My three children and their families are my biggest joy. I love to follow their activities and spend time with them whenever I can. I have had a high desert garden for 40 years, love to hike, read and explore genealogy.


Back to top


Parliamentary Pointers - Standing Rules for Productive Meetings
Janice Strand (NM), Professional Registered Parliamentarian


A presider is greatly assisted in conducting a meeting when there are specific rules for the meeting. Standing Rules can be compiled by an executive committee or board of directors and recommended for adoption.  This set of rules is adopted by a majority vote at the beginning of a meeting.  It is recommended that every member have a copy of the rules; the rules can be read so that everyone is very aware of each rule.

The presider can then use unanimous consent to adopt the rules and state, “If there is no objection, these standing rules recommended by the executive committee (or board of directors) will be adopted for this meeting.”  (Pause)  “There being no objection, the proposed standing rules are adopted.”  Standing rules are changed by a 2/3 vote.  Standing rules can be suspended by a 2/3 vote.

Sample standing rules:  (each organization uses the rules that apply to the meeting)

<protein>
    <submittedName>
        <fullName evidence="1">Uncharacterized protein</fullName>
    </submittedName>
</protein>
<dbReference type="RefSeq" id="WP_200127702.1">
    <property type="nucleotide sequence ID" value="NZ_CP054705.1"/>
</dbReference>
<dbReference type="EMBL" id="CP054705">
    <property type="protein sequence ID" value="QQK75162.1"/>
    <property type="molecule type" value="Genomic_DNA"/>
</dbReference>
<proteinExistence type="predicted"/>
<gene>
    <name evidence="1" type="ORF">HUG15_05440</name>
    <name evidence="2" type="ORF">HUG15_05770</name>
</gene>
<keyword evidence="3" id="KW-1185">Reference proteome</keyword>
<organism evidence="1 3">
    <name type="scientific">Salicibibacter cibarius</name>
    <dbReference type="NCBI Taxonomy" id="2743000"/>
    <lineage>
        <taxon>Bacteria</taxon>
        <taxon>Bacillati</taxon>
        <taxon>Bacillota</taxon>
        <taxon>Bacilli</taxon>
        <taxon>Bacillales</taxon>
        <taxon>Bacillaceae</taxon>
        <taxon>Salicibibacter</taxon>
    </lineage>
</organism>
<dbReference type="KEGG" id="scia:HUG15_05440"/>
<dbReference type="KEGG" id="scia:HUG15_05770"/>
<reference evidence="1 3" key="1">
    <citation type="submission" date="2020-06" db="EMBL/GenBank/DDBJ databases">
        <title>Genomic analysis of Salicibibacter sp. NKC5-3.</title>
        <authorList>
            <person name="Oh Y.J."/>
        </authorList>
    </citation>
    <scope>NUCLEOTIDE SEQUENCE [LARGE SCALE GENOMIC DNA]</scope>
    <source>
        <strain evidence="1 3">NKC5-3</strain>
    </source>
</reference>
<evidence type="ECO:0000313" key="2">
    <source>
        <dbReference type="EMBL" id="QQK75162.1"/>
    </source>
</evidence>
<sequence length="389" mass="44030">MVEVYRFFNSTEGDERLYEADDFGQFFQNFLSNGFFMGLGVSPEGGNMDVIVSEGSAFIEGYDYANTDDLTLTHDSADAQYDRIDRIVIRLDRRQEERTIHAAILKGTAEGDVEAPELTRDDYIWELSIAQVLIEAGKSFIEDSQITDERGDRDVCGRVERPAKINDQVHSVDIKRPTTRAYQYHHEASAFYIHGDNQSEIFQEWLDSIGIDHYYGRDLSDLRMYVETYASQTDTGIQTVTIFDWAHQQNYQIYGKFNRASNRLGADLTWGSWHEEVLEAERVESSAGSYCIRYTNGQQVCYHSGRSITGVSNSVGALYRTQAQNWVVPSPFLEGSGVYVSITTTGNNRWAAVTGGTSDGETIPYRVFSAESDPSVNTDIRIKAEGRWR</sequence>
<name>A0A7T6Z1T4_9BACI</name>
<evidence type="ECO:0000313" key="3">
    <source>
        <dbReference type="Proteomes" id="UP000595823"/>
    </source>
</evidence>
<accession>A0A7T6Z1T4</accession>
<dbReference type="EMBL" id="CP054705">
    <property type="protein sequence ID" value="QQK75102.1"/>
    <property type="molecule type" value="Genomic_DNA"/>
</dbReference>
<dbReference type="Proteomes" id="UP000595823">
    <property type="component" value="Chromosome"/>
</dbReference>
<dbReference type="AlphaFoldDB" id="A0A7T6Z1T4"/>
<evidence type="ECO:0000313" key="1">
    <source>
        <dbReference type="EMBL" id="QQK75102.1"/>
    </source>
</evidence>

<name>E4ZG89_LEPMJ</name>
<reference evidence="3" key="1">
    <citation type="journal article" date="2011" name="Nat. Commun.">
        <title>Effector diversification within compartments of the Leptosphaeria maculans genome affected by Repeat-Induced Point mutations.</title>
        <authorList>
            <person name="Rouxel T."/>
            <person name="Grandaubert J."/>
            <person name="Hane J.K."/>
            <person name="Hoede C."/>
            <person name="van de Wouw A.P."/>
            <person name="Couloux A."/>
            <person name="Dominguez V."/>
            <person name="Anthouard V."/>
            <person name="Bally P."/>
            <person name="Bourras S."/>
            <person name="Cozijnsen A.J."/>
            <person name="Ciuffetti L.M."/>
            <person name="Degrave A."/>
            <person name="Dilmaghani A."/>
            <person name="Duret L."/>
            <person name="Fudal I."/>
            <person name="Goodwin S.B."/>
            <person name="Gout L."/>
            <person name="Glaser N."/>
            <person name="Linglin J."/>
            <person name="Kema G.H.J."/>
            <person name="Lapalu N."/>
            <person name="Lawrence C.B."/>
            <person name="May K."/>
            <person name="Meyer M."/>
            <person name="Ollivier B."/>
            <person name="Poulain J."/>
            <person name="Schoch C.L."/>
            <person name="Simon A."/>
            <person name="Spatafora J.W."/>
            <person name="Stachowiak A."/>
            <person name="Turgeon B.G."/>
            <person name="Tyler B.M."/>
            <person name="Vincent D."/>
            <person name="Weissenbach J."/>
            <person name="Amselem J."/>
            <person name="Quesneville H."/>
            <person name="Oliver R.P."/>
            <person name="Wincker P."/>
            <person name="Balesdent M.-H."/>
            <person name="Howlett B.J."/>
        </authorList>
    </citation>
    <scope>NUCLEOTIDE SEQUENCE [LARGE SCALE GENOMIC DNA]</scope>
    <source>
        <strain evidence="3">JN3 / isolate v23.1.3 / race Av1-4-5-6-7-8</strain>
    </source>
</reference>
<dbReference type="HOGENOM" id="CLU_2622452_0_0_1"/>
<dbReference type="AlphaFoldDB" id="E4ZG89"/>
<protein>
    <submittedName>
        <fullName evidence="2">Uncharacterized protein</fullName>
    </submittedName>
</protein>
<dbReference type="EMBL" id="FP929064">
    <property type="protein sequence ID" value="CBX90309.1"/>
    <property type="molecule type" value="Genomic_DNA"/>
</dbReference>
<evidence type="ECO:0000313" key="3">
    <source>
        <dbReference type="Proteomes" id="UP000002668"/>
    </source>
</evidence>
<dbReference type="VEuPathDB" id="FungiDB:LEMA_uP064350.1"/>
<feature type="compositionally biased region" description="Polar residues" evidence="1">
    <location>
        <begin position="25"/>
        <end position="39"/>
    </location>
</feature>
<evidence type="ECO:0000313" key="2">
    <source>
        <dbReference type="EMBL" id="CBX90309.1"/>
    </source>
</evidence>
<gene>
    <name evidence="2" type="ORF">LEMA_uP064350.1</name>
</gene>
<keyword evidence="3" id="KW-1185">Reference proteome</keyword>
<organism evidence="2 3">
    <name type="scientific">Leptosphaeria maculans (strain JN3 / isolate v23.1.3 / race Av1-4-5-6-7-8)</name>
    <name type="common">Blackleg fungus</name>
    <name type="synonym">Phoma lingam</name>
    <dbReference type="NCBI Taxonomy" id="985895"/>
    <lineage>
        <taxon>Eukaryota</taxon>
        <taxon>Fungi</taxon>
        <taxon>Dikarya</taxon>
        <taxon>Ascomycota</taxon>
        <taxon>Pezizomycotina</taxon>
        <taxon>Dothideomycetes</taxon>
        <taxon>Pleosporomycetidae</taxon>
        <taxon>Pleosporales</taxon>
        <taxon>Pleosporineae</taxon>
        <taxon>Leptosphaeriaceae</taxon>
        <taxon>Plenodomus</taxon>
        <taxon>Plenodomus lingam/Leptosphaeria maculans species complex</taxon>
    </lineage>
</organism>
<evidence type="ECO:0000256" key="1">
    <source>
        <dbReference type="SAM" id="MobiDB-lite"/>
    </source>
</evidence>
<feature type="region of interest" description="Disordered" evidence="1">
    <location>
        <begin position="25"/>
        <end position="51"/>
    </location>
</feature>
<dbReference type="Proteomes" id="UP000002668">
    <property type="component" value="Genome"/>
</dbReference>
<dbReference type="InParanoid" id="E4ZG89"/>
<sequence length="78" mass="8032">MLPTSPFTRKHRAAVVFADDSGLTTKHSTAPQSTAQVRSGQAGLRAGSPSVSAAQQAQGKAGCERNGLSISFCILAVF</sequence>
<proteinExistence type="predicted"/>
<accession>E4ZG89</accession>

1.  The meeting shall begin at 7:00 p.m. and end at 9:30 p.m.

2.  The business meeting will continue until the agenda is completed.

3.  No tape or other recordings may be made of the proceedings without the expressed  approval of the Board of Directors.....(or Executive Committee).

4.  There will be no conversations between members during the meeting.

5.  All motions or amendments shall be written, signed, and sent to the secretary on forms provided for this purpose.

6.  The voting members for this meeting are ___________.

7.  A majority of the voting members registered at this meeting shall constitute a quorum.

8.  The chair shall appoint a committee of 3 persons to approve the minutes of this meeting.

9.  Only ___ members may vote or speak on the floor of this meeting.

10.  No member may speak more than once on any one motion/issue until all members wishing to speak have been heard.  No member may speak more than 2 times on the same motion.

11.  Time of each speech is limited to 2 minutes except as otherwise ordered by the assembly. (choose the amount of time, the chair appoints a timekeeper)

12.  A member wishing to speak will stand and address the chair, and when recognized will give his/her name.

13.  All reports and other material for the permanent record shall be typed and immediately upon presentation, shall be given to the secretary.

14.  Cell phones will be turned off or on vibrate during this meeting.

Adapted from Robert's Rules of Order Newly Revised, 11th Edition,  (RONR) pp. 353-375.  

Back to top


 

 

 

 

 

 

 

© Copyright 2017, NEAFCS. All rights reserved.
325 John Knox Rd. Suite L103
Tallahassee, FL 32303
P: (850) 205-5638 / F: (850) 222-3019